United States District Court, D. Alaska
ORDER AND OPINION
JOHN W. SEDWICK, Senior District Judge.
I. MOTION PRESENTED
At docket 97, plaintiff Furie Operating Alaska, LLC ("Plaintiff" or "Furie") filed a motion to augment and compel completion of the administrative record. Its' supporting memorandum is at docket 98, and its' supporting exhibits are at dockets 100 through 104. Defendants U.S. Department of Homeland Security ("DHS"), Secretary of Homeland Security Janet Napolitano ("Secretary"), U.S. Customs and Border Protection ("CBP"), and CBP Commissioner Gil Kerlikowske (collectively, the "Government" or "Defendants") respond at docket 109, raising new issues as to the reviewability of Furie's Administrative Procedure Act ("APA") claims. Furie replies at docket 113.
Furie filed this lawsuit to challenge action by CBP, which determined that Furie should pay a $15 million penalty for transporting merchandise from Texas to Alaska via Vancouver, British Columbia, using a foreign vessel for a segment of the trip in violation of the Jones Act requirement that such transportation be accomplished using American vessels. Furie's complaint pled four claims for relief under the APA: (1) the penalty imposed was unlawful, because the Spartan was not being transported as merchandise; (2) the Secretary failed to exercise independent judgment when she denied a wavier requested by Furie which was arbitrary, capricious, and an abuse of discretion; (3) the Secretary's refusal to grant a waiver when her predecessor had done so was an unexplained action which was arbitrary, capricious, and an abuse of discretion; and (4) the Secretary's refusal to mitigate the $15 million penalty was also arbitrary and capricious in light of her statements where she said the agency would come up with an equitable way to allow transportation. Furie's complaint also pled two constitutional claims: (1) the $15 million penalty was unlawful and unenforceable because it constituted an excessive fine under the Eighth Amendment, and (2) the $15 million penalty was unlawful and unenforceable because Defendants violated Furie's due process rights. In addition to Furie's claims, the lawsuit includes a counterclaim by Defendants alleging that "Furie's transportation of the Spartan Rig from Texas to Alaska, in part by a non-coastwise qualified vessel, violated the Jones Act" which entitles the United States to recover a $15 million penalty from Furie.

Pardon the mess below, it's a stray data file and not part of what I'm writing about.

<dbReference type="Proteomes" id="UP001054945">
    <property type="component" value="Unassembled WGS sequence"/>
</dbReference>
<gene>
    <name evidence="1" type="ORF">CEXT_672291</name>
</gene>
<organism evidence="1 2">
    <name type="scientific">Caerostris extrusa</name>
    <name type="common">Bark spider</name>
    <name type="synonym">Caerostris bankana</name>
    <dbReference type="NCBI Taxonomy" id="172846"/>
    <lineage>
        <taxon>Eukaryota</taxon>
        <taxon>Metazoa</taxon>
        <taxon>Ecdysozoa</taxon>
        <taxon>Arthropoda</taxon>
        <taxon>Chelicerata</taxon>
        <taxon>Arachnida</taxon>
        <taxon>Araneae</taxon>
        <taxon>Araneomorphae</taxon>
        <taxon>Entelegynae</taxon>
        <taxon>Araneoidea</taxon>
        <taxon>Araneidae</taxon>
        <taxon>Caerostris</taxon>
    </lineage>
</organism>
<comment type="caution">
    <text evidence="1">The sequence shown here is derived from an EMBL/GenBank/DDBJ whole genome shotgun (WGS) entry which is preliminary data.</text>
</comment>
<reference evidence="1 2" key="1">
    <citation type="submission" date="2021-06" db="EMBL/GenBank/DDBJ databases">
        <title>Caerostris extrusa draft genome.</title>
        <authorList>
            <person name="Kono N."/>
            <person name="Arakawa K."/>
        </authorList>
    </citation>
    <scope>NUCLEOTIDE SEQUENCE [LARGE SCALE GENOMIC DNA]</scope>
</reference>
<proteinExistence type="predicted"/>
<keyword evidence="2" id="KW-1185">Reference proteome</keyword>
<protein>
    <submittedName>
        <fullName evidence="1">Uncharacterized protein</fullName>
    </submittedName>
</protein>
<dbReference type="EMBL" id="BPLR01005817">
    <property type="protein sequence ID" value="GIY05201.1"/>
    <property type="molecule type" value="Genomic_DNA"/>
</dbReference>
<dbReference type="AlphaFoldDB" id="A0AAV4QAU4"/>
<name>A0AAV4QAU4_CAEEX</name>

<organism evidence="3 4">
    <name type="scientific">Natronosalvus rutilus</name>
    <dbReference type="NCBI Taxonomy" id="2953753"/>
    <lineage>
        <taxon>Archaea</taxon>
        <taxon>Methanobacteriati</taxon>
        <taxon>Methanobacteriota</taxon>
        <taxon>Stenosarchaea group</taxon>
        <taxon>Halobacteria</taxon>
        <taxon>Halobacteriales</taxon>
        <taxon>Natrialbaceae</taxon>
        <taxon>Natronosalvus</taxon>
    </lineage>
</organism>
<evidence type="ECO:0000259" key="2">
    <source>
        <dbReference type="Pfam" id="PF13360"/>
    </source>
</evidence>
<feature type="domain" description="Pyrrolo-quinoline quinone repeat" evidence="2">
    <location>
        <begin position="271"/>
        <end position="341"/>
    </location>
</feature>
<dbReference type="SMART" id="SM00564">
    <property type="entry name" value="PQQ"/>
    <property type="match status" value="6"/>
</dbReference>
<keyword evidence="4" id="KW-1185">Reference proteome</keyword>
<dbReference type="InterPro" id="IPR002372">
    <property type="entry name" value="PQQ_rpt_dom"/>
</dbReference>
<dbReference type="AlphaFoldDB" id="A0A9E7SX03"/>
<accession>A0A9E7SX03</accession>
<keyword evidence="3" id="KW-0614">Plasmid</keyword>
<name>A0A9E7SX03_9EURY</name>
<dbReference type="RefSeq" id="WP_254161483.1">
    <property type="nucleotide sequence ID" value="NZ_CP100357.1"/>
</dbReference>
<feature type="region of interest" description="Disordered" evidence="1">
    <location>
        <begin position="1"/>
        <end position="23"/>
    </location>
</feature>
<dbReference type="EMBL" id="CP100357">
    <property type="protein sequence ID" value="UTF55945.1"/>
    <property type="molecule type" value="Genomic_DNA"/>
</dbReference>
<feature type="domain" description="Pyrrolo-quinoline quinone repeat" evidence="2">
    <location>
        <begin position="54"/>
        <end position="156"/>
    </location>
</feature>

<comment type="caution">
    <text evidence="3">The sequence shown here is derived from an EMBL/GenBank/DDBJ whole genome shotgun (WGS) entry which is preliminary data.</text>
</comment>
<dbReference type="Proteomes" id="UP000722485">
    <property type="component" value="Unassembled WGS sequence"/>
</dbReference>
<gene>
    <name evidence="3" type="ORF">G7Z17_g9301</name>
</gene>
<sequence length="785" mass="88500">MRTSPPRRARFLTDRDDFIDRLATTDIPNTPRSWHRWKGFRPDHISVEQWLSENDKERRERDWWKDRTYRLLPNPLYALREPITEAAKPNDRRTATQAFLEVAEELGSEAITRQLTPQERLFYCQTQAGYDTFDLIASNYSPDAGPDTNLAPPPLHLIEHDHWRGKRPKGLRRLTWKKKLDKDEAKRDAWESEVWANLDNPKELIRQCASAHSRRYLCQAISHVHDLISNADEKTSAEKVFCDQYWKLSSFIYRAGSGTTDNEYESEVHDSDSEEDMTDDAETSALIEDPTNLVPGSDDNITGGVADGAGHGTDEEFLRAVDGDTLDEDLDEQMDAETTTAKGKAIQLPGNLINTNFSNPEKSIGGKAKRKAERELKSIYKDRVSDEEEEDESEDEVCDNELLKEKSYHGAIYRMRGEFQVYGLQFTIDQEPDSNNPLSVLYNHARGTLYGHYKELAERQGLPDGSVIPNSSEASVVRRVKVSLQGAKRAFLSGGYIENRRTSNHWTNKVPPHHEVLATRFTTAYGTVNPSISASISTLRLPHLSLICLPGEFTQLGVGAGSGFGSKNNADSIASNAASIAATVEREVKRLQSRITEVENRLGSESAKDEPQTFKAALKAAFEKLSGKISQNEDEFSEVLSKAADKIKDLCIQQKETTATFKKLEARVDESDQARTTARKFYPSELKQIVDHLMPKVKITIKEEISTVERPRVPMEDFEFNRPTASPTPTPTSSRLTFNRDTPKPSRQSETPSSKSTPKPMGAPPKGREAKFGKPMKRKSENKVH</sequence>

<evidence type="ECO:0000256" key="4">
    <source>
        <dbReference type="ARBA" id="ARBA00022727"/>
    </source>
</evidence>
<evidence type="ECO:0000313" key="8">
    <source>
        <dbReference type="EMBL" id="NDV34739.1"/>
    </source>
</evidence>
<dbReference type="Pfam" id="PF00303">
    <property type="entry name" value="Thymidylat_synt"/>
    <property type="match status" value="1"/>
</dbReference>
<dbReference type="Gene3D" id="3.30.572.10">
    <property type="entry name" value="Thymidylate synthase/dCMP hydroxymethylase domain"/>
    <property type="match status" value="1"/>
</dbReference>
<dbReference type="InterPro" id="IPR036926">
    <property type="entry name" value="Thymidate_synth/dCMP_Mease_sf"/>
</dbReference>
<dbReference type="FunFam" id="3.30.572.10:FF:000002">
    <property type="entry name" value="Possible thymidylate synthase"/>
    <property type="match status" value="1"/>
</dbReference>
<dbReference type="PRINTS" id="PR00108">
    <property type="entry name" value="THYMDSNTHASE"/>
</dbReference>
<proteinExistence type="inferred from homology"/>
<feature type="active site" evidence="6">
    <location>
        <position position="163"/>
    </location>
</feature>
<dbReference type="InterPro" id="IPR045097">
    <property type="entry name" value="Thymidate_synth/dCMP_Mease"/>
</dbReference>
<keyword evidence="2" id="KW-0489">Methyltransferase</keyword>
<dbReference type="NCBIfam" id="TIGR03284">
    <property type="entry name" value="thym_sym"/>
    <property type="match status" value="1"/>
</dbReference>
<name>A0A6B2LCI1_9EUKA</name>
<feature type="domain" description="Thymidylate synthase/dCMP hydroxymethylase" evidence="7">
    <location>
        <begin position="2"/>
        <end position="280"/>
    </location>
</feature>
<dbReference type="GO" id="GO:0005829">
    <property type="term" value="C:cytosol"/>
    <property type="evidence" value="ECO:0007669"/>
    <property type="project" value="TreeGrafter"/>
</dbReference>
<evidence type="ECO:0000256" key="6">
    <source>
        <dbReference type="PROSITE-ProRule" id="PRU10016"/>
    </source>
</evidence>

The Government filed an administrative record at docket 91. Furie subsequently filed the motion to compel, arguing the record does not include communications and documents relevant to all of Furie's APA claims. It also filed exhibits of the materials it would like included in the record. These materials consist of communications and documents related to the Secretary's denial of Furie's Jones Act waiver request and the CBP's refusal to mitigate the $15 million penalty.
The Government filed a motion for an extension of time in which to respond to the motion to compel. It stated that it needed additional time "to review the motion, coordinate with the agency, and try to see if there might be agreement on some of the documents that Furie proposes to add to the administrative record." The request was granted. The Government then filed its response, but rather than provide the court with its position on the requested expansion of the record, the Government presents an entirely new argument: it asserts that Furie's claims related to the waiver and mitigation decisions are not subject to APA review, and thus it did not need to produce an administrative record.
Furie filed a reply at docket 113. In the reply, Furie argues that the Government is inappropriately attempting to force a judgment on the merits through a response to a motion to compel and that the Government had an opportunity to raise such dispositive issues in a motion to dismiss but did not do so. Furie asserts that the Government's failure to address its substantive arguments about the expansion of the record should be considered a concession. Furie also provides a response to the Government's reviewability arguments. The Government did not ask for a surreply or oral argument.